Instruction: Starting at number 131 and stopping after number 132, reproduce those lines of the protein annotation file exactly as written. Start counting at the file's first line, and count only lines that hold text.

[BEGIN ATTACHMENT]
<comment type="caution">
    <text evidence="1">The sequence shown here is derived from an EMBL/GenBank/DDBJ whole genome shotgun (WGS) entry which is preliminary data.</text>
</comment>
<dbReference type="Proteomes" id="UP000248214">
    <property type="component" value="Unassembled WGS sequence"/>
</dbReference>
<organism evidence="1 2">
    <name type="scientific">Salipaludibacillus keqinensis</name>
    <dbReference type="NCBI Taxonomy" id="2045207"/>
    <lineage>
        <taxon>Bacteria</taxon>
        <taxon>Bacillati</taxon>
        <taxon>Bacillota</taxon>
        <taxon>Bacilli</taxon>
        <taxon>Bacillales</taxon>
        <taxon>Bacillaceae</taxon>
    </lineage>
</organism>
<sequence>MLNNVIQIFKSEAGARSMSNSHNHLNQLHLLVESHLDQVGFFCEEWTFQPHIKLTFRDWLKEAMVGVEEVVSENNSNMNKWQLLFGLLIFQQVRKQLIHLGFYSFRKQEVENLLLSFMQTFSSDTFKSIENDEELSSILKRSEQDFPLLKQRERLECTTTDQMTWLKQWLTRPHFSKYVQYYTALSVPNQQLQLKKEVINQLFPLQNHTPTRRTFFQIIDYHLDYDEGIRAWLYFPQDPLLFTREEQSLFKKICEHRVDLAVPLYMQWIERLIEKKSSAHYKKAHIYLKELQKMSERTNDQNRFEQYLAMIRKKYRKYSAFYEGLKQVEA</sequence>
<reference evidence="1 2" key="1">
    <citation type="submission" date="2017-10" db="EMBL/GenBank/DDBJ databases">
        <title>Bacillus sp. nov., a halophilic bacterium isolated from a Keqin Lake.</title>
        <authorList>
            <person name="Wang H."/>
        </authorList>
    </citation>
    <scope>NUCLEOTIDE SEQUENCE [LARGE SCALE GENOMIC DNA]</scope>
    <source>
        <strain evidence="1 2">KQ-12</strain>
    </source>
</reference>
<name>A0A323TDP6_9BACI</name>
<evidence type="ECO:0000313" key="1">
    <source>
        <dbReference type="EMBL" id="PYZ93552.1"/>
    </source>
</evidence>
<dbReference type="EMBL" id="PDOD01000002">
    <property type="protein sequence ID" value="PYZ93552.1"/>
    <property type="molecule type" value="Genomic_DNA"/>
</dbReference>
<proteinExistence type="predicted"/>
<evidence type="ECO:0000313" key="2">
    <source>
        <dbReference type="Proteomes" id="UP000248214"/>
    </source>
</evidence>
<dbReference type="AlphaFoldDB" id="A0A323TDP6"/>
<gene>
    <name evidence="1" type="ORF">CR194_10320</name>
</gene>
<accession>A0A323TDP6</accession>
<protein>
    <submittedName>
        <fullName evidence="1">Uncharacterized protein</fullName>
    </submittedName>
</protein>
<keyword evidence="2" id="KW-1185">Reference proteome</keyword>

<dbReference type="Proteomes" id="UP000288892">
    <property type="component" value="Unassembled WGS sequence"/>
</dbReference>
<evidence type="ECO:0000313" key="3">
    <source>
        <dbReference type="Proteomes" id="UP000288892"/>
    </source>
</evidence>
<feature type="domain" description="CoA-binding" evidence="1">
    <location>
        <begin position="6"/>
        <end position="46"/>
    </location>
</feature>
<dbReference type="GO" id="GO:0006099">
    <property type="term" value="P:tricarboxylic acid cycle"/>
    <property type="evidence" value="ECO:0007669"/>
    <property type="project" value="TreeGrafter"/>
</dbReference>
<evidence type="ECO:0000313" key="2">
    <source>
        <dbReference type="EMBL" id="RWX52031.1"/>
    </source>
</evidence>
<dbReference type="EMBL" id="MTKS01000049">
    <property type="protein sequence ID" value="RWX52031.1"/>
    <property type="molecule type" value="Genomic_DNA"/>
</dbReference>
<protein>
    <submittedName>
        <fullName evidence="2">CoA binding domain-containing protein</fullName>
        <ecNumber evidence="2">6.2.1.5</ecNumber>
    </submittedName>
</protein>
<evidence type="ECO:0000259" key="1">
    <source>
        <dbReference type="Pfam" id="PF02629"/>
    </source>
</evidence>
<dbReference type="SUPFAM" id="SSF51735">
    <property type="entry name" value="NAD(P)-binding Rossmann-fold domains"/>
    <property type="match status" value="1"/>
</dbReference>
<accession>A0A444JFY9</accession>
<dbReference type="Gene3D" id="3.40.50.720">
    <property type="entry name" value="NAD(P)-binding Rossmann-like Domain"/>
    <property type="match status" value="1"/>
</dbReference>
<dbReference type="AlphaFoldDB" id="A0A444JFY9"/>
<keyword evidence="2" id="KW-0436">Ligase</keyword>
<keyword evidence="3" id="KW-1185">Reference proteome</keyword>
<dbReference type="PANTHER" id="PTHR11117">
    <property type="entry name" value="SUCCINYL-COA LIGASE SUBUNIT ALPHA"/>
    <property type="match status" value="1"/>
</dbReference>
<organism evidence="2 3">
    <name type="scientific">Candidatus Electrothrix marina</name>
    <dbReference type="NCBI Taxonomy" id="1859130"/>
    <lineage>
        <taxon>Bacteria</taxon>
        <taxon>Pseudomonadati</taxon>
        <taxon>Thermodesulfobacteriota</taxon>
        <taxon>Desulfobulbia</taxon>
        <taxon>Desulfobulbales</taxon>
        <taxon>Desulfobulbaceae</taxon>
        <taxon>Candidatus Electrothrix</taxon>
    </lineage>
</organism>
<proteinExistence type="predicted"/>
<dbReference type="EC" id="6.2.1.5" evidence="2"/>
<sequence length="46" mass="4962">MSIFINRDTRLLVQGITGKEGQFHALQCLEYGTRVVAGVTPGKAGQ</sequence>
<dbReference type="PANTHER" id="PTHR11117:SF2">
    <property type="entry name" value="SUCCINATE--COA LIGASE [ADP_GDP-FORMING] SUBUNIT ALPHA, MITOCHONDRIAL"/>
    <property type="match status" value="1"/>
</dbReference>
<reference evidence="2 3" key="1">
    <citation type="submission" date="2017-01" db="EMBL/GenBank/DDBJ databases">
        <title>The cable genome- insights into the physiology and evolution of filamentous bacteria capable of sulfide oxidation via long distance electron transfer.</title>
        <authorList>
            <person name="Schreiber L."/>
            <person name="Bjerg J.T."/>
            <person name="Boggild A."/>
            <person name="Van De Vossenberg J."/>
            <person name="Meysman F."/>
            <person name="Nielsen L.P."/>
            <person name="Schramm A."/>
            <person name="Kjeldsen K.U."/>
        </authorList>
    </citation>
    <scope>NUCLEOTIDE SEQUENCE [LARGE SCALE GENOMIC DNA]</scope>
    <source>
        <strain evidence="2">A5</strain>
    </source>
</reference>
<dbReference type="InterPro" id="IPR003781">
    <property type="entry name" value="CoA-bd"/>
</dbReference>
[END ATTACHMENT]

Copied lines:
    <property type="entry name" value="SUCCINATE--COA LIGASE [ADP_GDP-FORMING] SUBUNIT ALPHA, MITOCHONDRIAL"/>
    <property type="match status" value="1"/>